In terms of processing files here are some important recommendations.

Convert all spot colours to CMYK if the job is to be printed CMYK, as this will help prevent white boxes appearing near a transparent object. Save mono images (saved in RGB or CMYK) as greyscale, otherwise they will print with unwanted colour.

Convert RGB images to CMYK mode.


Preparing text appears simple, given all the other issues you have to think about, but be careful of the following issues.

Avoid four colour black text at all cost, as it can cause serious registration issues on press, given that what you are attempting to do is to print them over the top of one another. When converted to print, a good black will have 100% black with small percentages of the other colours. Most standard settings produce blacks with 400% ink coverage, which is just too difficult to print and for ink to dry.

Move text to be the top layer in InDesign as it will help prevent type from fattening on proofs. If a text box is sitting underneath a picture box, any part of the text that touches the picture box will trap, causing that particular part of the text to fatten. To avoid this place the text box above the picture box in the ‘layers’ pallet.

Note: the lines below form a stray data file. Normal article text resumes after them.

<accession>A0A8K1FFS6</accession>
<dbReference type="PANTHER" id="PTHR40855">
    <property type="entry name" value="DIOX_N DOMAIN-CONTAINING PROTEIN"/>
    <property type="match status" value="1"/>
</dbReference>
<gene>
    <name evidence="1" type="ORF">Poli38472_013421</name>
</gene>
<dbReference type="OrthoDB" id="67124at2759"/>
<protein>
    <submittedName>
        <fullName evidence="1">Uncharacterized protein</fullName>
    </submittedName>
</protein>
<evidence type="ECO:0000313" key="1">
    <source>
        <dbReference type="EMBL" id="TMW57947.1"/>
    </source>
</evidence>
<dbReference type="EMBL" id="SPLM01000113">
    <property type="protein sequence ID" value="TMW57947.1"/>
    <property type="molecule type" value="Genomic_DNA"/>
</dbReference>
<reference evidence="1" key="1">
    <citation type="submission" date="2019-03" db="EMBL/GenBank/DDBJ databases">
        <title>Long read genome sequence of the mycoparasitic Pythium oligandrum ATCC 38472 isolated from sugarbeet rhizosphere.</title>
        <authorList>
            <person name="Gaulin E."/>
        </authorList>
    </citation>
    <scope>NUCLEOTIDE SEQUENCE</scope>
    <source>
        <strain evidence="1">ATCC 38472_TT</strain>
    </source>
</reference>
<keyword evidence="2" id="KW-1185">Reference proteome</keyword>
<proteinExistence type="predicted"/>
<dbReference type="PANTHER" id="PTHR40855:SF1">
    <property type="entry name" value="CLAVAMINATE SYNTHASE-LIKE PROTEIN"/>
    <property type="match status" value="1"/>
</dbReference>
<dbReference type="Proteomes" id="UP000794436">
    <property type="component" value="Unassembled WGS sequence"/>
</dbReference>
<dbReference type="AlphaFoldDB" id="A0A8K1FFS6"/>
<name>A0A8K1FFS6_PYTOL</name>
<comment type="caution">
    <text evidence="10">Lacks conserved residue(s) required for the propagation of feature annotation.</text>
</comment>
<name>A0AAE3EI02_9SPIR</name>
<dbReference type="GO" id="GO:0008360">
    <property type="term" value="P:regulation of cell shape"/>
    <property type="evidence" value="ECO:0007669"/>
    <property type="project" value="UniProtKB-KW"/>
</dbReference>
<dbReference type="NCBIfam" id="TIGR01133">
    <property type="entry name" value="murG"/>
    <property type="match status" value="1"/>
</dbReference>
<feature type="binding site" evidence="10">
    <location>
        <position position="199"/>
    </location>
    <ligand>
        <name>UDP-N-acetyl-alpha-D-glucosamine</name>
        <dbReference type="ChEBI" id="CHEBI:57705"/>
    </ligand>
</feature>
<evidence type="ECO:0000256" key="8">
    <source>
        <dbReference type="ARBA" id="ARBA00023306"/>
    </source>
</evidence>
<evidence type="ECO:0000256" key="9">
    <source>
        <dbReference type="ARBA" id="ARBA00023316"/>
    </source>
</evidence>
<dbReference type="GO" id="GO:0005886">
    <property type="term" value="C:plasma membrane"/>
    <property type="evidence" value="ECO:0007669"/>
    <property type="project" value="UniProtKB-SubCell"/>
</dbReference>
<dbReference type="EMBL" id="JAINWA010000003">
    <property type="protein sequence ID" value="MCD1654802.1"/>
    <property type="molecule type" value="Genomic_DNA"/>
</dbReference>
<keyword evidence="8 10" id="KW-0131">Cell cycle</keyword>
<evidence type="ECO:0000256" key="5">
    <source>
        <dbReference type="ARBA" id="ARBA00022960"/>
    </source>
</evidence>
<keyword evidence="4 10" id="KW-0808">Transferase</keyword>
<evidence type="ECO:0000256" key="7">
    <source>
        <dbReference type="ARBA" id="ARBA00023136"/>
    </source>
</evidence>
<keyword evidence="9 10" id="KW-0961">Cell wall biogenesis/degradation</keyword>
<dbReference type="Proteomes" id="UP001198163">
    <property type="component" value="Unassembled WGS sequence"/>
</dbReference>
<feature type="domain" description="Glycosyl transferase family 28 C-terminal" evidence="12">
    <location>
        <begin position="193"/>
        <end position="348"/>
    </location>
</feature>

When printing black text over a background image or colour, set it to overprint. This will result in the text being added to the colour underneath. As a result, if there are any registration issues the text won’t have a white drop shadow.

If a lighter colour text prints over a darker background, make sure the text knocks out the layers underneath. Make sure all fonts are embedded into the PDF, although you have two choices. Embedded fonts makes the file larger in size, but allows for any ‘editorial’ type changes to the PDF.

Embedded subset fonts maintains only the font characters used within the document when a PDF is created. The advantage is that it reduces the PDF file size. However, the disadvantage is that it locks the file from being edited and prevents making changes to the PDF, but still maintains font integrity.